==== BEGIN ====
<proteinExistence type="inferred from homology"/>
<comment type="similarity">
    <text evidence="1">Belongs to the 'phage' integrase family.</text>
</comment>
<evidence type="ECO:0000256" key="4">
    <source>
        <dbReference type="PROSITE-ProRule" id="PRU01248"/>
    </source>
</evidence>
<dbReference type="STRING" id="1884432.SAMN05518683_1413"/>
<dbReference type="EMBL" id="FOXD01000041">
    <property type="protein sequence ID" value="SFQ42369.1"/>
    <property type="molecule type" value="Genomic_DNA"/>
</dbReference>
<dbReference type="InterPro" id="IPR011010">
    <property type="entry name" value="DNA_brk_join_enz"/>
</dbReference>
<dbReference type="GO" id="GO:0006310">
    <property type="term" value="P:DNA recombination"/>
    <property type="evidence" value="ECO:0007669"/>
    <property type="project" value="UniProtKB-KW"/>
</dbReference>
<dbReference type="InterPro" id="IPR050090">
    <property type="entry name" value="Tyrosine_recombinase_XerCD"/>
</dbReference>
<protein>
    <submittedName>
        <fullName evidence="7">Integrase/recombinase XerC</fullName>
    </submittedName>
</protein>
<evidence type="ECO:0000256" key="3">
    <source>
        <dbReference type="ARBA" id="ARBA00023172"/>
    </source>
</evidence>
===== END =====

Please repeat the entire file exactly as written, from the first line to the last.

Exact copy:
<proteinExistence type="inferred from homology"/>
<comment type="similarity">
    <text evidence="1">Belongs to the 'phage' integrase family.</text>
</comment>
<evidence type="ECO:0000256" key="4">
    <source>
        <dbReference type="PROSITE-ProRule" id="PRU01248"/>
    </source>
</evidence>
<dbReference type="STRING" id="1884432.SAMN05518683_1413"/>
<dbReference type="EMBL" id="FOXD01000041">
    <property type="protein sequence ID" value="SFQ42369.1"/>
    <property type="molecule type" value="Genomic_DNA"/>
</dbReference>
<dbReference type="InterPro" id="IPR011010">
    <property type="entry name" value="DNA_brk_join_enz"/>
</dbReference>
<dbReference type="GO" id="GO:0006310">
    <property type="term" value="P:DNA recombination"/>
    <property type="evidence" value="ECO:0007669"/>
    <property type="project" value="UniProtKB-KW"/>
</dbReference>
<dbReference type="InterPro" id="IPR050090">
    <property type="entry name" value="Tyrosine_recombinase_XerCD"/>
</dbReference>
<protein>
    <submittedName>
        <fullName evidence="7">Integrase/recombinase XerC</fullName>
    </submittedName>
</protein>
<evidence type="ECO:0000256" key="3">
    <source>
        <dbReference type="ARBA" id="ARBA00023172"/>
    </source>
</evidence>